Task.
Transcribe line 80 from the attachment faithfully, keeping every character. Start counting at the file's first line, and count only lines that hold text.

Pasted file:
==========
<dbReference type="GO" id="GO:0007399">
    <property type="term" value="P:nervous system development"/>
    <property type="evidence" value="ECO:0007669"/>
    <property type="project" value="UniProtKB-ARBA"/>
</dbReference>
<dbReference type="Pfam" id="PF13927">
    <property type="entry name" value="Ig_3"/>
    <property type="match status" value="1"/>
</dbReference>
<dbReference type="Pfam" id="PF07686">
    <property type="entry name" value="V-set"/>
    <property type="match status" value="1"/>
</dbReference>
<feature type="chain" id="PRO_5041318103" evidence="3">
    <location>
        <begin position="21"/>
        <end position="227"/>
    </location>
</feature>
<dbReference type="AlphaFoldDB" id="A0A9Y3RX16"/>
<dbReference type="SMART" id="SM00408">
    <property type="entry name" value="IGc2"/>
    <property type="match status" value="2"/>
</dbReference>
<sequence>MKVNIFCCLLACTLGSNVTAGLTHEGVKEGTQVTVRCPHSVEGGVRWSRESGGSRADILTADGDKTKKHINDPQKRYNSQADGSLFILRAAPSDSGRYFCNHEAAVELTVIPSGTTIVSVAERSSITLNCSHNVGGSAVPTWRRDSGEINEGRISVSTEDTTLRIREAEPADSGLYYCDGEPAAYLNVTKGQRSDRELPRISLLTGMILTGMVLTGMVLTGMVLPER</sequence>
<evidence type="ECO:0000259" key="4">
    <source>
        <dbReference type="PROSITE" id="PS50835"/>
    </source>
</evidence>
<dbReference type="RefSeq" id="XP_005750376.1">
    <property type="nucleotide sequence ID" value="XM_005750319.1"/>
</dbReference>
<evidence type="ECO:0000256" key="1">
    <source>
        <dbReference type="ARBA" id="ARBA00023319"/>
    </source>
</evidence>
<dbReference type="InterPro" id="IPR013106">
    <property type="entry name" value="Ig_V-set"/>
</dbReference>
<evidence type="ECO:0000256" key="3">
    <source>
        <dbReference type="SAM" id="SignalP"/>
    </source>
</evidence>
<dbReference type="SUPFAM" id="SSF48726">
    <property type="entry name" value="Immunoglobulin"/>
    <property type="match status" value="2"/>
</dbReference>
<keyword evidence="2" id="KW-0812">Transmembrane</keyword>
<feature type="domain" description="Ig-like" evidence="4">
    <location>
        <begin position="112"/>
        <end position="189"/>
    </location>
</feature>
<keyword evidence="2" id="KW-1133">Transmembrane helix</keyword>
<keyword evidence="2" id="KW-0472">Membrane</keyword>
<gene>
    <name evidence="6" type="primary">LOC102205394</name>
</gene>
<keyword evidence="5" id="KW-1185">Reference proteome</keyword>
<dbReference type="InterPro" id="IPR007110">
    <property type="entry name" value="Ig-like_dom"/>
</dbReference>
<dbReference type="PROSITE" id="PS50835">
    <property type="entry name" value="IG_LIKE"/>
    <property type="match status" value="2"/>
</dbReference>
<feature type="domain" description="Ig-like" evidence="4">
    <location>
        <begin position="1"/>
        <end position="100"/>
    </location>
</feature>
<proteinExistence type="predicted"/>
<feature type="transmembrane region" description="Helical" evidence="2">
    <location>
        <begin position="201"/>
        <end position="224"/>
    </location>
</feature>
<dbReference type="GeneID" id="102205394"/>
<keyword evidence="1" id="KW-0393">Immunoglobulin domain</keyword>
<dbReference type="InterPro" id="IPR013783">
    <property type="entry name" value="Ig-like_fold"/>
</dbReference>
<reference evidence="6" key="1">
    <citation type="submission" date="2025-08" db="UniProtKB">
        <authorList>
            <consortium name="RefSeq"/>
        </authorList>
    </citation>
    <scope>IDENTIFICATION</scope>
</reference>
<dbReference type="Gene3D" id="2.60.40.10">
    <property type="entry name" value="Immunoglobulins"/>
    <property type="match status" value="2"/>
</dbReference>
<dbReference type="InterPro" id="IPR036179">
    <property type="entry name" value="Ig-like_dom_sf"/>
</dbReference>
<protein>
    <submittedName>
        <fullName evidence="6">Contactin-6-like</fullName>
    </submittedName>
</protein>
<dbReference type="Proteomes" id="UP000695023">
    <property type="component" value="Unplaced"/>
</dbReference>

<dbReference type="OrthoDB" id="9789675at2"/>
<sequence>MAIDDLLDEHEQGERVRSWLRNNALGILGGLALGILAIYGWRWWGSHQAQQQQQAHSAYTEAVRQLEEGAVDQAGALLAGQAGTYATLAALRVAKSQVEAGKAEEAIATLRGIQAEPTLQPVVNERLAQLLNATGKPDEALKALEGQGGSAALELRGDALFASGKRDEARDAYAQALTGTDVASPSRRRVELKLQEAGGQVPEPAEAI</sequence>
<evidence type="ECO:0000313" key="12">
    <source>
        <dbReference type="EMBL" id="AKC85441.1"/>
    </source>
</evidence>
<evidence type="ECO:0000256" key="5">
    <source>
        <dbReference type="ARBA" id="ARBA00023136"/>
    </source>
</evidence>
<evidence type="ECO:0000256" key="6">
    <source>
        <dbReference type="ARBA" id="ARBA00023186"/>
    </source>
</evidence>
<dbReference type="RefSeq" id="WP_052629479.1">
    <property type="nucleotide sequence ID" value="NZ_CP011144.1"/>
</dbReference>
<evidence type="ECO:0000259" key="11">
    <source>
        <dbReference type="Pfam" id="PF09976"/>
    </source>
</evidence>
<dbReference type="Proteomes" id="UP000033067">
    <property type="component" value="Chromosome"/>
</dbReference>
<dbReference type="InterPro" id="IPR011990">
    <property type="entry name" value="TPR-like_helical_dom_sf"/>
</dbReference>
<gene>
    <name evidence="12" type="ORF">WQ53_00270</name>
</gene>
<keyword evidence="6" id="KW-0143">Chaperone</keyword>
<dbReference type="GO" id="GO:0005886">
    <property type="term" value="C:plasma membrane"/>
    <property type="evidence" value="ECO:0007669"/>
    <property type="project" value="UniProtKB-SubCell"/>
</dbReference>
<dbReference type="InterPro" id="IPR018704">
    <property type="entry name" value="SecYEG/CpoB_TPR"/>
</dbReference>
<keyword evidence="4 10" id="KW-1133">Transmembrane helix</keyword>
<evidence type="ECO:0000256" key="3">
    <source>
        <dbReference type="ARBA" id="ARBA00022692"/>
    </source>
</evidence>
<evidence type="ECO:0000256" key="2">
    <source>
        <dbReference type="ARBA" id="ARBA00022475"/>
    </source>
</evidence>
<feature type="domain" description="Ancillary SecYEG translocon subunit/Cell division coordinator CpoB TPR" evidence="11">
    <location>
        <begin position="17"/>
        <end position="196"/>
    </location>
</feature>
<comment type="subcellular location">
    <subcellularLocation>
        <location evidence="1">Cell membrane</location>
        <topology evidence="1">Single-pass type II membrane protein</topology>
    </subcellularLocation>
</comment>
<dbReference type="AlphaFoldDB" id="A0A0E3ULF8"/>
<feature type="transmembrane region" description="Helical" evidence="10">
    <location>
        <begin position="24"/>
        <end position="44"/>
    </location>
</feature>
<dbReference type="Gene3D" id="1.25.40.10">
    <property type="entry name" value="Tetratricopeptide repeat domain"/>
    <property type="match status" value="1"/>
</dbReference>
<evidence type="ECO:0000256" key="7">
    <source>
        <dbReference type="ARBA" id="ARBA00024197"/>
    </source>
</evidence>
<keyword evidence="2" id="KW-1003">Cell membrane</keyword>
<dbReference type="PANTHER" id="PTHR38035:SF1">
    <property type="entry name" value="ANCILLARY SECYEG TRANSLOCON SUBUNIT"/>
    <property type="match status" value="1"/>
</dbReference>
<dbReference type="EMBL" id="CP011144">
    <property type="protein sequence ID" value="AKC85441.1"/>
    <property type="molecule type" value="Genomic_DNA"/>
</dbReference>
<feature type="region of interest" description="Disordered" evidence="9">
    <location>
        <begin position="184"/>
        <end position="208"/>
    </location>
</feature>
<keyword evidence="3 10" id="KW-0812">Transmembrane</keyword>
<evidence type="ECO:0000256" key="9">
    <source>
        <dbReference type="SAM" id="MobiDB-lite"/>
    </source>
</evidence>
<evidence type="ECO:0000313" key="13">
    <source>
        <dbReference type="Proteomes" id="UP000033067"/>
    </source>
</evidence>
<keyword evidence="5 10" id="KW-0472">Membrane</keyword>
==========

        <begin position="201"/>